Repressed interest disguises the cost of investment
Take the first issue. Debt levels are soaring and, if correctly counted, direct and contingent net liabilities of the government are probably over 70% of GDP, and may be significantly higher. Matters weren’t helped by the announcement Tuesday that new lending in April was RMB 774 billion – far more than RMB 600-700 billion most analysts expected, although last week I was already hearing rumours that it would easily exceed RMB 700 billion.
This compares to RMB 464 billion and RMB 591 billion in April of 2008 and 2009, respectively, and brings the total for the first four months of the year to RMB 3,375 billion, or 45% of the total quota for 2010 (in 2008 and 2009 the first four months of the year accounted for 37% and 54% of the totals for their respective years). These are big numbers, and given the frenzy for lending, it is hard for me to believe that there won’t be a big jump in net contingent liabilities.
By net contingent liabilities I mean the excess of debt over the value of the investment it supports. For example, if RMB 100 is borrowed to build a railroad, the debt is sustainable if the railroad creates net economic value to China of RMB 100 or more. If it doesn’t, the difference must be considered net debt that one way or another must be paid for by Chinese households. This will of course reduce their future consumption along with the economic growth associated with satisfying that consumption.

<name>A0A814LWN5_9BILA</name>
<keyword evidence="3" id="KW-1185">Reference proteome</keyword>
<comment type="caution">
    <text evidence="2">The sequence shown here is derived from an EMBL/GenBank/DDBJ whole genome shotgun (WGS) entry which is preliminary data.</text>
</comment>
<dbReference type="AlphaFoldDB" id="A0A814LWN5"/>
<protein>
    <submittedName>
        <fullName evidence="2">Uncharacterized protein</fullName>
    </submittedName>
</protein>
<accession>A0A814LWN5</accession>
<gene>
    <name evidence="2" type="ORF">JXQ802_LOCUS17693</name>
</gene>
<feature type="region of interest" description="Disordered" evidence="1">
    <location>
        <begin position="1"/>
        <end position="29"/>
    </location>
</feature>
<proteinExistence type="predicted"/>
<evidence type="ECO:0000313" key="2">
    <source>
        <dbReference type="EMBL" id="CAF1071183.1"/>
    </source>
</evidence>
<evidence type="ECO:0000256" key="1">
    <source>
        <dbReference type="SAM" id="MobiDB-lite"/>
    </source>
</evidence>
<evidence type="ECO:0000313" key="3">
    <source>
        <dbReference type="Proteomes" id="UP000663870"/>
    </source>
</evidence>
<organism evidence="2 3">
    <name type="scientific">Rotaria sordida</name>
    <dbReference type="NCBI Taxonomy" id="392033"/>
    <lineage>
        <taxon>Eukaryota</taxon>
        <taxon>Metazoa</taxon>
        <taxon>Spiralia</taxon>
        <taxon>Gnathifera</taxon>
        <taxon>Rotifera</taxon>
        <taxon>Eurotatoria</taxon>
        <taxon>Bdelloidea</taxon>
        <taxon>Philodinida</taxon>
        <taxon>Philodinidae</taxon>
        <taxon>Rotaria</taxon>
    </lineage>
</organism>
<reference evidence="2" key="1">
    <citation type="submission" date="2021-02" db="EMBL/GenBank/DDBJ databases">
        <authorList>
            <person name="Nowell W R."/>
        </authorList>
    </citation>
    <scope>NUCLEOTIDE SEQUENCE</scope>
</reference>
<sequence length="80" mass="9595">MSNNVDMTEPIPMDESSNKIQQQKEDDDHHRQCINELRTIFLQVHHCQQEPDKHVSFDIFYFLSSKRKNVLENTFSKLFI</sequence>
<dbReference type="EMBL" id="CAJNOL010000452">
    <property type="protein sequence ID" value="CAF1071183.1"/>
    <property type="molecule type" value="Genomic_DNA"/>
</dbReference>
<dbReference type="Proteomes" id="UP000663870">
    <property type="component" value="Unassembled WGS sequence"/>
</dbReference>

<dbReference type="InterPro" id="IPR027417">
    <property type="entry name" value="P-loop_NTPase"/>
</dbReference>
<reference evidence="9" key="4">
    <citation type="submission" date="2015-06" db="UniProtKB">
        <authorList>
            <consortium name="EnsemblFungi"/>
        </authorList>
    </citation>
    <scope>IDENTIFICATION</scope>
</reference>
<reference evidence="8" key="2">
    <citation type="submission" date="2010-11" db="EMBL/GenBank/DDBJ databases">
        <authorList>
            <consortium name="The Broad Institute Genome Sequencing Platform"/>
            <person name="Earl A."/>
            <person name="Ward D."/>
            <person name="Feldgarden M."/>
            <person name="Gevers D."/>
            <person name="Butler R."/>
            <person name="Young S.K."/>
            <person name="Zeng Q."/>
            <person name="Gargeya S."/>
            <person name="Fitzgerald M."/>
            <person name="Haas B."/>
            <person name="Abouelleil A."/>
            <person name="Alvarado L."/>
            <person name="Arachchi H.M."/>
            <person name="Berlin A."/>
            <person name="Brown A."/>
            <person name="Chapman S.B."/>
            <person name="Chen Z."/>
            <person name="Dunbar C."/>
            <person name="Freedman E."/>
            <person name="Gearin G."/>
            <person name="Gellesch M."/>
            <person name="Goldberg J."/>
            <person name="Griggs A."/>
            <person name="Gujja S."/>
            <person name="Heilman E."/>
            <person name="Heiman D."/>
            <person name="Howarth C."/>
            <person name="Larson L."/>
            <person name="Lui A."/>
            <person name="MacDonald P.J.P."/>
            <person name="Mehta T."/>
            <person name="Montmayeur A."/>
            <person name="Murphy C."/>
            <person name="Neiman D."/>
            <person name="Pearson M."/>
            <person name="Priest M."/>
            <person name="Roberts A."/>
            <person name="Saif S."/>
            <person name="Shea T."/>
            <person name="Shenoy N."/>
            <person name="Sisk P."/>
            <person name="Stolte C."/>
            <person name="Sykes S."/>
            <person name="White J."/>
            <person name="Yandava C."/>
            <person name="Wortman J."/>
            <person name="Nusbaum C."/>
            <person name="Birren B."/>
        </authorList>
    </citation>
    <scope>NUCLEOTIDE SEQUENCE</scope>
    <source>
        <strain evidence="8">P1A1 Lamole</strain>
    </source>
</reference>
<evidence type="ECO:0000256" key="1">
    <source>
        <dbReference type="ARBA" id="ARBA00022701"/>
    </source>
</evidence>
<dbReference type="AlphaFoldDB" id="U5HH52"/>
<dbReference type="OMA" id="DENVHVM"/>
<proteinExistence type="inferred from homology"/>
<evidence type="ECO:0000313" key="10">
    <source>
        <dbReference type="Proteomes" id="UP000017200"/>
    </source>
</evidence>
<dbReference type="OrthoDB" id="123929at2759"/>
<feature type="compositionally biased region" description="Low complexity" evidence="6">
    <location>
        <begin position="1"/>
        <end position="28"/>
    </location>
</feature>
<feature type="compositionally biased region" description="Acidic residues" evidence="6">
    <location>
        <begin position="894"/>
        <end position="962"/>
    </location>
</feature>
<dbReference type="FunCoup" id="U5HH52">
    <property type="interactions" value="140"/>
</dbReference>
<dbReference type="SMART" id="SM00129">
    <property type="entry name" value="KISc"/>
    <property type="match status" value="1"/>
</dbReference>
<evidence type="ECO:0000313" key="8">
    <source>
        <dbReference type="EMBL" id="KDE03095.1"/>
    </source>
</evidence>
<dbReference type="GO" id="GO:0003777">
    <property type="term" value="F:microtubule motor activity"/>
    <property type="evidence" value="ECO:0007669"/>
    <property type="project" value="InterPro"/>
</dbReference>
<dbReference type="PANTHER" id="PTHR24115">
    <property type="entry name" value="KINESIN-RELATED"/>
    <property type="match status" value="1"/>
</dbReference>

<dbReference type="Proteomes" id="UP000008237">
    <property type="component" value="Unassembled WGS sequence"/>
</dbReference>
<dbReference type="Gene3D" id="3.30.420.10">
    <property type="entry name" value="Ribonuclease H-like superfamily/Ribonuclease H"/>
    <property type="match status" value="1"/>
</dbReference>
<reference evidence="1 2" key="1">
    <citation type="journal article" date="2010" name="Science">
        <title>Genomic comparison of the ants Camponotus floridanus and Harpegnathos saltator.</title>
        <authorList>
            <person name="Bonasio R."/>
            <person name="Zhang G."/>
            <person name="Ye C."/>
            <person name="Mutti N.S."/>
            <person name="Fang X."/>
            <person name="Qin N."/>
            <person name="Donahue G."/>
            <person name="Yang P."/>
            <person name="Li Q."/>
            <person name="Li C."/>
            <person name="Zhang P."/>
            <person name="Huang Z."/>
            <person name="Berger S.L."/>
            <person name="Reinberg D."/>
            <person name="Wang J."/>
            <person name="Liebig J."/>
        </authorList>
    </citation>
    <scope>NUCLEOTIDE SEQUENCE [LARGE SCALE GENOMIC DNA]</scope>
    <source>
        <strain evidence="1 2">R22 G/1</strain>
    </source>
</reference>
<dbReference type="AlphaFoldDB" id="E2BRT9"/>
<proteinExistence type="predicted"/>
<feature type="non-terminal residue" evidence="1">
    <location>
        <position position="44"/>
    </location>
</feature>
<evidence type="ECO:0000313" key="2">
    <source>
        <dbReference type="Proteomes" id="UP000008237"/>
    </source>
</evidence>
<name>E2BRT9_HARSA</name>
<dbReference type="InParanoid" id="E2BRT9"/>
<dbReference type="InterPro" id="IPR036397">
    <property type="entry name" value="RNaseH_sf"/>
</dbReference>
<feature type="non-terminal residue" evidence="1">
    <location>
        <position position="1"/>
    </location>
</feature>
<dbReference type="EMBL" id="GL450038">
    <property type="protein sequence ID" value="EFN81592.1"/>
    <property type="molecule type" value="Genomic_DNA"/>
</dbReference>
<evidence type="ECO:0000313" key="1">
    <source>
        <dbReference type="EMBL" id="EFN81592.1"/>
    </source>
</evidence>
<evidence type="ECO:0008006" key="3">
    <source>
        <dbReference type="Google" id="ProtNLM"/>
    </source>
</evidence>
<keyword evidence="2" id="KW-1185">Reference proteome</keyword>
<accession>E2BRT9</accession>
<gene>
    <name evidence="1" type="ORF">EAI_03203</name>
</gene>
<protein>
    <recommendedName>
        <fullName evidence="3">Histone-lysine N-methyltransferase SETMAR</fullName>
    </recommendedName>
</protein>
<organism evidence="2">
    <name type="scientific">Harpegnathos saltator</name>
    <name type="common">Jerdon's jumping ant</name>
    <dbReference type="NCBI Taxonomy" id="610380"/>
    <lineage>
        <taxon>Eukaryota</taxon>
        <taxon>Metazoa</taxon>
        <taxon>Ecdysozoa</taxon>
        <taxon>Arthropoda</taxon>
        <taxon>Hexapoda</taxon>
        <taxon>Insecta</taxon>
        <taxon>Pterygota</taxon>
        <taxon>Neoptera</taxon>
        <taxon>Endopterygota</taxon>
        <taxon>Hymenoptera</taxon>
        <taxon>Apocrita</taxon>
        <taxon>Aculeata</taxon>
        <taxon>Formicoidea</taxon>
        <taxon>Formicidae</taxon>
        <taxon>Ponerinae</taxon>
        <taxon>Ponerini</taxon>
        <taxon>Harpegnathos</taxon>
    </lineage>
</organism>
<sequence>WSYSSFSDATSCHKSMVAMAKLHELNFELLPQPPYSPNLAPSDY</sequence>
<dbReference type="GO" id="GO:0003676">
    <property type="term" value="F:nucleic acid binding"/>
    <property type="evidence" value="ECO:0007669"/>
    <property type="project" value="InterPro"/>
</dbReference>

Note that net economic value does not mean the total profits of the railroad generated by ticket revenues less operating costs. We could begin with that number, but the value of the railroad would be increased by associated externalities – i.e. building the railroad might lower transportation costs for a number of businesses, allowing them to grow and to add economic value indirectly. It would be reduced by certain opportunity costs, for example the alternative use of the land if it had a better use, or the negative impact it might have on the existing highway and airline infrastructure.